Art in all its forms and expressions has always been a source of inspiration for Visionnaire. The unison dialogue between art and design led the brand to inaugurate in 2011 a dedicated gallery to contemporary art projects inside the Milan flagship store of Piazza Cavour, 3. The gallery presents itself as one real “room of wonders” and plunge its conceptual roots in the Baroque period, when the nobles exhibited and boasted their travel memorabilia to amaze guests within these private rooms. The ability to work with materials and to create unique works are the characteristics that guide the choice of the artists for the exhibitions and which reflect the corporate values strongly linked to the savoir faire and high craftsmanship. The works are sold in the gallery or included in the projects within a vast proposal by Home Philosophy.
Exploring the field of interaction between Art, Science and Nature, Alessandro Brighetti investigates the evolution of self-sufficient energy comparing Sculpture/Machine. In the new series, the power required for movement is produced and distributed by the same sculpture, transforming the work into an inorganic organism that lives by itself.
For as long as humans have been on this planet, we have had a remarkably complex and constantly changing relationship with the wildlife around us. At times, animals have been our allies, our enemies, our gods and our food. Often these roles have existed simultaneously across many different cultures and continents.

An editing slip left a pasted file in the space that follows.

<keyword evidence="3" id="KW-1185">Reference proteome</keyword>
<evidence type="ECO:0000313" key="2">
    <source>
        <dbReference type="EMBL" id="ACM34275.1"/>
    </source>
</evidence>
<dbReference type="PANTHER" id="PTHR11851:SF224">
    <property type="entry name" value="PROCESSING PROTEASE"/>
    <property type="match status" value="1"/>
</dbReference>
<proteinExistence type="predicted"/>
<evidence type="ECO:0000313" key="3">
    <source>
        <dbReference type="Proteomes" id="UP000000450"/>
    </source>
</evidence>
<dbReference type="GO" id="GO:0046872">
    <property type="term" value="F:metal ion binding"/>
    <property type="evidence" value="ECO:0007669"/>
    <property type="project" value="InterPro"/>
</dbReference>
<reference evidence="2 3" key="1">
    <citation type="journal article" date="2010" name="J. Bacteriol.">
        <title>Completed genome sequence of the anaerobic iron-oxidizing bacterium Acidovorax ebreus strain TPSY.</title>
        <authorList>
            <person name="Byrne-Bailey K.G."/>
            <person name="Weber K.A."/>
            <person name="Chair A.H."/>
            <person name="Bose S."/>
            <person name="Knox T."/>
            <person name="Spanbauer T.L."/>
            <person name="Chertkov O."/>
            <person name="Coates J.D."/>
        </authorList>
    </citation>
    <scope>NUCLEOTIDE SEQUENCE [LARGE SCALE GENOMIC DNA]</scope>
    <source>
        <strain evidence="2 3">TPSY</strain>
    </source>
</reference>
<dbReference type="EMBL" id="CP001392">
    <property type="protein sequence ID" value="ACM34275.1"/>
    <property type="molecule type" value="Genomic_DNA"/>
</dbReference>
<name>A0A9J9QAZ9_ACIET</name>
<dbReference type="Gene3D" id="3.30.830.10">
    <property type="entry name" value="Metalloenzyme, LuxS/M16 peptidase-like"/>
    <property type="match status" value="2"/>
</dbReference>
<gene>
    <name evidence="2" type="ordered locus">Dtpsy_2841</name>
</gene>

Art in all its forms and expressions has always been a source of inspiration for Visionnaire. The dialogue in unison between art and design has become an intrinsic part of the brand’s DNA, and LOST BEAUTY typifies the eclectic, passionate approach combined with an aptitude for experimentation and the fusion of languages that are the hallmarks of its philosophy and savoir faire.
Visionnaire masterly conducts the combination of languages in favour of an aesthetics of hybridization, interpreted as curiosity and impulse towards the infinite potentials of artistic expression, sharing its artisan vocation of a “savoir faire” which is manual skill and conceptual inspiration at the same time.
During the Renaissance and Baroque periods, princes, rulers, and scholars set up their “Kunst and Wunderkammer”: collectors rooms in which precious artworks (artificialia), rare phenomena of nature (naturalia), scientific instruments (scientifica), objects from strange worlds (exotica) and inexplicable items (mirabilia) were preserved.